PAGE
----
A message consumer is an object created by a session and is used for receiving messages sent to a destination. A message consumer allows a JMS client to register interest in a destination with a JMS provider. The JMS provider manages the delivery of messages from a destination to the registered consumers of the destination.

The point-to-point form of message consumer implements the QueueReceiver interface. The publish/subscribe form implements the TopicSubscriber interface.

For example, we use a QueueSession to create a receiver for the queue, and a TopicSession to create a subscriber for the topic:

 

We use the TopicSession.createDurableSubscriber method to create a durable topic subscriber. For details http://docs.oracle.com/javaee/1.3/jms/tutorial/1_3_1-fcs/doc/advanced.html#1024758

Once a message consumer has been created, it becomes active, and we can use it to receive messages. We can use the close method for a QueueReceiver or a TopicSubscriber to make the message consumer inactive. Message delivery does not begin until we start the connection by calling the start method.

With either a QueueReceiver or a TopicSubscriber, we use the receive method to consume a message synchronously. We can use this method at any time after calling the start method:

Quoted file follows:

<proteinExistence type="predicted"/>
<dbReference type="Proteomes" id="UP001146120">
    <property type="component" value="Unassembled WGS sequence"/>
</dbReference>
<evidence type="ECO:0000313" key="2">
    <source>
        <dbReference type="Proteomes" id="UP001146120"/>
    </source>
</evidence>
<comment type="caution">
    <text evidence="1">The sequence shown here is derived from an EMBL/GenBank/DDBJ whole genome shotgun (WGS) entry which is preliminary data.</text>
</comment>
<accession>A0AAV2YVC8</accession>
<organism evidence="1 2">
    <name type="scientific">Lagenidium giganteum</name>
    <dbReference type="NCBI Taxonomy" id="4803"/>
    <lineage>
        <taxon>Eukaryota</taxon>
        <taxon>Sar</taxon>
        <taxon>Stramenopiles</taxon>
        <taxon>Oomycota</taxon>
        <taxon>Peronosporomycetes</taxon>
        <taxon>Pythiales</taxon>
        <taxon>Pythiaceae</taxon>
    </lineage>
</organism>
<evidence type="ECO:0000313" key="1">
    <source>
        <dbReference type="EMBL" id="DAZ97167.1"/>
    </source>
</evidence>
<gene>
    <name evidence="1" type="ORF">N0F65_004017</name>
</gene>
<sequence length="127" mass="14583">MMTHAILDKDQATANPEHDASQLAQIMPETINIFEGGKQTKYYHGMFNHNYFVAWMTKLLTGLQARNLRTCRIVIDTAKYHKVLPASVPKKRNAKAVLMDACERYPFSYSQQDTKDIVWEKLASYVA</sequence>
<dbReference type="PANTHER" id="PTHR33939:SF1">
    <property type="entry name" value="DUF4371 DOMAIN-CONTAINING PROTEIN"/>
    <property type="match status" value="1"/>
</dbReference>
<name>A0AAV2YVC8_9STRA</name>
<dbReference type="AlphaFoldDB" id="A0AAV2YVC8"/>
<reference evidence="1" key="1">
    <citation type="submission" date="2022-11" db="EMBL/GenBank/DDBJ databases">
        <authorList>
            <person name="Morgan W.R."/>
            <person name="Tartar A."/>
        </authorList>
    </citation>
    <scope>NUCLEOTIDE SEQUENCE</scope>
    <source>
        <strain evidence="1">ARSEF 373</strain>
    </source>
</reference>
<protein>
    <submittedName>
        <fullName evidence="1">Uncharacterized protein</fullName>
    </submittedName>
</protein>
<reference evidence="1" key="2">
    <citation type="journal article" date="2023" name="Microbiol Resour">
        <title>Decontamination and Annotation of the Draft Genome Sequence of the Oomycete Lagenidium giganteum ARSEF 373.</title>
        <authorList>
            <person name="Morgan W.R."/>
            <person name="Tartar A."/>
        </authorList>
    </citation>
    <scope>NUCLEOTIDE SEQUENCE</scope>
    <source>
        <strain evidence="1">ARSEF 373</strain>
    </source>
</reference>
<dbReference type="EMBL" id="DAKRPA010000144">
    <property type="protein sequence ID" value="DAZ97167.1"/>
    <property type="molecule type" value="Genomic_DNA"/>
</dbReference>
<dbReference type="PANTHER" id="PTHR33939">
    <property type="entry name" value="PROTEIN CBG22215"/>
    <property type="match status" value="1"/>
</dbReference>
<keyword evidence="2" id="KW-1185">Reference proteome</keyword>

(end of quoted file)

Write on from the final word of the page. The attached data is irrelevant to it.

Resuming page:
Message Listeners

A message listener is an object that acts as an asynchronous event handler for messages. This object implements the MessageListener interface, which contains one method, onMessage. In the onMessage method, we define the actions to be taken when a message arrives.

We register the message listener with a specific QueueReceiver or TopicSubscriber by using the setMessageListener method. For example, if we define a class named TopicListener that implements the MessageListener interface, we can register the message listener as follows:

 

After registering the message listener, we call the start method on the QueueConnection or the TopicConnection to begin message delivery.

Once message delivery begins, the message consumer automatically calls the message listener’s onMessage method whenever a message is delivered. The onMessage method takes one argument of type Message, which the method can cast to any of the other message types.